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Maple Grove Man Accused Of Fraudulently Receiving $560K+ In PPP Loans

MINNEAPOLIS (WCCO) -- The United States Attorney Erica H. MacDonald announced Monday that a 47-year-old Maple Grove man faces a federal charge accusing him of defrauding the U.S. Small Business Administration's Paycheck Protection Program (PPP).

Aditya Raj Sharma was arrested on Nov. 13 and has since been federally charged with one count of wire fraud. He made his first appearance in U.S. District Court in St. Paul Monday.

According to the indictment, Sharma submitted a false and fraudulent loan application seeking $562,500 through the PPP, which was meant to help businesses struggling during the pandemic. He allegedly said he had 29 employees on payroll even though records show he paid no wages to a single employee.

The application was subsequently approved and he received the funds. He then allegedly used the money to enrich himself personally, transferring $500,000 to a personal bank account, putting $5,000 down toward the installation of a pool worth $64,300 and transferring another $14,000 to a financial account in India.

Sharma reached out to WCCO to share his perspective about the allegations.

He said that he did take out the loan, but he did not intent fraud; he took the loan out under the name of a company he founded called Crosscode. A legal challenge between him and investors over the ownership of the company had not been resolved when he took out the loan.

"I did apply under the understanding that I am still the owner and I can do that," Sharma said. He said the money was used to start a new company based in Minnesota called Kloudgaze that eventually hired people. Sharma said the court challenge over ownership of his previous company was resolved in August of 2020, after he took out the loan.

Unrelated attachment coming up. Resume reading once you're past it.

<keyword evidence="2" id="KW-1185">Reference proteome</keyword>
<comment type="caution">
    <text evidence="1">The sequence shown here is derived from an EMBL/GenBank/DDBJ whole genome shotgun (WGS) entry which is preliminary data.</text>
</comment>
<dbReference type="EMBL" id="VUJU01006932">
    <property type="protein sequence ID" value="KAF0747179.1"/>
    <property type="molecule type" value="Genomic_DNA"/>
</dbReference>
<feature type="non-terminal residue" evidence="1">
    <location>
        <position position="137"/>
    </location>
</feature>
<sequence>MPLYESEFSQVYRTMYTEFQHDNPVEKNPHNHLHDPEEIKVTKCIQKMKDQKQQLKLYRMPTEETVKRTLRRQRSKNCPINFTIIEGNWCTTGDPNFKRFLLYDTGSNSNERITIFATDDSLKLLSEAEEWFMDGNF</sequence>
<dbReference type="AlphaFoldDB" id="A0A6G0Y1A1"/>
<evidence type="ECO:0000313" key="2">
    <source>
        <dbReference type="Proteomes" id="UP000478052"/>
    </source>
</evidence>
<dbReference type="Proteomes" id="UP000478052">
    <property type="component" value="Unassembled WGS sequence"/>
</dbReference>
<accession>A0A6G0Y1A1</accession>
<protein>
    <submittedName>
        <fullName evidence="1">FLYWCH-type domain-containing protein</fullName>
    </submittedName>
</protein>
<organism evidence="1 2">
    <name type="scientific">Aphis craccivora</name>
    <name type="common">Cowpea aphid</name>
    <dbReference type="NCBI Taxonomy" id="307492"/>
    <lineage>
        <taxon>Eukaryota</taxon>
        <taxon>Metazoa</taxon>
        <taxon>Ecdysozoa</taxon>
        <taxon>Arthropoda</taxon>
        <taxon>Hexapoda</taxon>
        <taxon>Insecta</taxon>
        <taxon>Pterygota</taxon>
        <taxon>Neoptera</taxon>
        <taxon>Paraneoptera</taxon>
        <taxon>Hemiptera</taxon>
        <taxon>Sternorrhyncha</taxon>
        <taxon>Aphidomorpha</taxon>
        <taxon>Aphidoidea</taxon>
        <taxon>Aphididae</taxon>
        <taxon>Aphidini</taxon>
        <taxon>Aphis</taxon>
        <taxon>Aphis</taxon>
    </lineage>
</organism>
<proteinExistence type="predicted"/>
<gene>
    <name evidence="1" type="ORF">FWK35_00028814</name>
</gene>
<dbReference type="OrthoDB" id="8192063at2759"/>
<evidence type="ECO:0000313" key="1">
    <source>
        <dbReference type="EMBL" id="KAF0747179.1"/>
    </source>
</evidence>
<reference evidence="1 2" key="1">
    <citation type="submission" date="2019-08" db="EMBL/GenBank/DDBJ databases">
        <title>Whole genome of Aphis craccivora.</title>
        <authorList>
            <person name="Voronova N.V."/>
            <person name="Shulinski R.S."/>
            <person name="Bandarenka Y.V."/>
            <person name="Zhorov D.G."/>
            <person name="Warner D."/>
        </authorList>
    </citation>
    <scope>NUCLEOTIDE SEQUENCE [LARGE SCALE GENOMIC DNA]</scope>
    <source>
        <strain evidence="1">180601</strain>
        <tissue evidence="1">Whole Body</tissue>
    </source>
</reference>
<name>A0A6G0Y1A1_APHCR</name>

As for the indictment filed by the US Attorney, Sharma told WCCO he is cooperating "fully, fully, fully with them."

He said he is currently working on a repayment plan to return the money. When asked why he took out the loan in the first place, he said the rules were not clear at the time.

"As to say the devil is in the details. At that time the details on the CARES program was very sketchy. We were not really clear. Even the banks weren't really clear. What are the dos and don'ts," Sharma said. "Rules not fully understood at that time. And nobody knew what the rules around the CARES program would be."

Sharma said the money alleged to be transferred to a personal account was actually placed in an account for his new company Kloudgaze, and that account was connected to a personal account. He said the $14,000 transferred to a financial account in India was a payment for third party consulting services that he describes as completely legal. And he says the $5,000 deposit for a pool at his home did come from the business account but was going to be corrected through accounting methods.

Sharma, who lives in Maple Grove, says he hopes the issue will be settled with the US Attorney without going to trial.

The FBI investigated this case.

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